Appeal from the United States District Court for the Eastern District of Missouri.
The opinion of the court was delivered by: Colloton, Circuit Judge
Submitted: January 15, 2008
Before COLLOTON and SHEPHERD, Circuit Judges, and ERICKSON,*fn1 District Judge.
Jason D. Inman was indicted on three counts of possession of child pornography, in violation of 18 U.S.C. § 2252A(a)(5)(B). Before trial, he moved to suppress evidence seized during an investigation by the government. The district court*fn2 denied the motion, and a jury convicted Inman on all three counts. Inman moved for a judgment of acquittal, arguing that there was insufficient evidence to prove the jurisdictional element of the offense as charged to the jury. The district court denied the motion, and eventually sentenced Inman to 110 months' imprisonment. Inman appeals the denial of the motion to suppress and the motion for judgment of acquittal. We affirm.
Inman was employed as a paramedic by the Ste. Genevieve County Ambulance District in Missouri. On Saturday, March 11, 2006, Inman was away from the ambulance station responding to a call for service. Two other employees of the ambulance service, Captain Brian Watson and Bill Becker, were at the station having a conversation about Inman's new girlfriend. Watson could not remember her name, so he opened Inman's personal laptop to see if she was included on Inman's instant-messenger list. The laptop was turned on and sitting on the kitchen table in the station.
Watson did not find the name of Inman's girlfriend, but as he was about to close the computer lid, he noticed icons on the computer screen with file names that suggested child pornography, namely, "pedoMarie," "10-year-old prostitute," and "Parents teach eight, nine, and 10-year-olds sex." Watson and Becker clicked on the icons, viewed three videos accessed through the icons, and observed minors engaging in sexual acts.
Watson then called a friend, a local police chief, to ask for advice. After Watson presented a "theoretical" story describing what he and Becker had found, the friend suggested that they report the incident. Watson called Kendall Schrum, the ambulance district administrator, who told Watson not to confront Inman, and that an investigation would ensue after the weekend.
On the following Monday, Watson reported what he had found to Lieutenant Jason Schott of the Ste. Genevieve County Sheriff's Department. Using the information that Watson provided, Schott obtained a search warrant for Inman's computer. Inman also consented to a search of his house. The police found child pornography on the hard drive of Inman's computer and on DVDs found in Inman's house.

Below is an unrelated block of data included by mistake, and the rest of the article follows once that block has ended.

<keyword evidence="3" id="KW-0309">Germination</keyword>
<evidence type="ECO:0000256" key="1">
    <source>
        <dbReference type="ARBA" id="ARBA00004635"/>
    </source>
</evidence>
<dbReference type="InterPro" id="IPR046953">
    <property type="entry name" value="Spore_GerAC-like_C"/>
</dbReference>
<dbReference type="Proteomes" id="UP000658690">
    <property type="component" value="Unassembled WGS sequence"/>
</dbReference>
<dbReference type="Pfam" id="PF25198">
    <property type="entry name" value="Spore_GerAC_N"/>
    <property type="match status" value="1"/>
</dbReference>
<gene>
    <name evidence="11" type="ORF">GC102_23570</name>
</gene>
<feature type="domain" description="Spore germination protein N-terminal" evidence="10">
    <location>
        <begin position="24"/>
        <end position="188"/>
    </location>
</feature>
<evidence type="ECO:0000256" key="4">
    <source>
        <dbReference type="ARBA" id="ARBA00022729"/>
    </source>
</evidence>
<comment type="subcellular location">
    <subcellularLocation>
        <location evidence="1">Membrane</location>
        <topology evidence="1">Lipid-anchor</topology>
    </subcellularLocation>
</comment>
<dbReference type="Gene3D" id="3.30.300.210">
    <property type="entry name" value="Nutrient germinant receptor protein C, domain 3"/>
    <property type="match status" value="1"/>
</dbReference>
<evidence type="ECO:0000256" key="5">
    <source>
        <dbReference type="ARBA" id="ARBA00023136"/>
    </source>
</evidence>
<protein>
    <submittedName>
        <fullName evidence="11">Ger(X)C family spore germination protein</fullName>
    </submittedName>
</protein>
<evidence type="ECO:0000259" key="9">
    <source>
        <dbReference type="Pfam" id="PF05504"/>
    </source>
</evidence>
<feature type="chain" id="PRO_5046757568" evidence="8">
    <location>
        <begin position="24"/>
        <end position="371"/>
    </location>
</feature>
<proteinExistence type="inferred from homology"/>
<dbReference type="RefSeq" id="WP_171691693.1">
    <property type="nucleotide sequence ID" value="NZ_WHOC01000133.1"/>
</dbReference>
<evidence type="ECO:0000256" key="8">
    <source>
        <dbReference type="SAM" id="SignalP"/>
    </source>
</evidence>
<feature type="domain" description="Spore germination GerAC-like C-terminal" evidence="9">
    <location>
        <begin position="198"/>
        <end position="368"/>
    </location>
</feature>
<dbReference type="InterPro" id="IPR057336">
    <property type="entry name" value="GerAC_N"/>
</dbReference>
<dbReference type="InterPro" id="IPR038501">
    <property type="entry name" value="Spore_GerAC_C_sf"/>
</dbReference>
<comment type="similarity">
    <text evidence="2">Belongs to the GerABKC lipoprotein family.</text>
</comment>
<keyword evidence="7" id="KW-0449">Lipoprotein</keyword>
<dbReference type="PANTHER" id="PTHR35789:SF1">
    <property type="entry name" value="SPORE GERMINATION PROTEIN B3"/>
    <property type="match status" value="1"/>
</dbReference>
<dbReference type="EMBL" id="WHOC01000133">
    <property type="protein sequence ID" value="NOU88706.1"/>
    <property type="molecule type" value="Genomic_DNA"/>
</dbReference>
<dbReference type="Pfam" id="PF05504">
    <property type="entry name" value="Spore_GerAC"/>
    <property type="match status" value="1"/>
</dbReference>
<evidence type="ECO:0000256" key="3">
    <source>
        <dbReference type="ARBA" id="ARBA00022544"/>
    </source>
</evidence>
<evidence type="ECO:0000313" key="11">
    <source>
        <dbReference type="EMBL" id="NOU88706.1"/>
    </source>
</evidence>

A grand jury charged Inman with three counts of possession of child pornography, in violation of 18 U.S.C. § 2252A(a)(5)(B). He moved to suppress evidence seized from his home and computer on the ground that it was the fruit of an illegal search of his computer by Watson. Inman argued that Watson's actions, as a government employee and Inman's supervisor, were regulated by the Fourth Amendment, and that Watson violated Inman's rights by searching the computer without a warrant.
After a hearing, a magistrate judge recommended that the motion be denied, determining that Watson was not Inman's supervisor at the time, and that Watson and Becker were acting as private individuals, not government agents, when they found the child pornography on the computer. The district court, conducting a de novo review, adopted the facts found by the magistrate judge and denied the motion to suppress. The district court found that "in opening the Defendant's laptop and viewing the files contained within it, Becker and Watson were not acting as government agents but in their personal capacities[;] therefore, there was no government action that could result in a violation of the Fourth Amendment." With the disputed evidence then presented at trial, a jury convicted Inman on all three counts.
Inman first challenges the district court's denial of his motion to suppress evidence. We review the district court's findings of fact for clear error, and review de novo whether the searches violated the Fourth Amendment. Ornelas v. United States, 517 U.S. 690, 698-99 (1996); United States v. Olivera-Mendez, 484 F.3d 505, 509 (8th Cir. 2007). Because this case proceeded to trial, we examine the entire record, not merely the evidence adduced at the suppression ...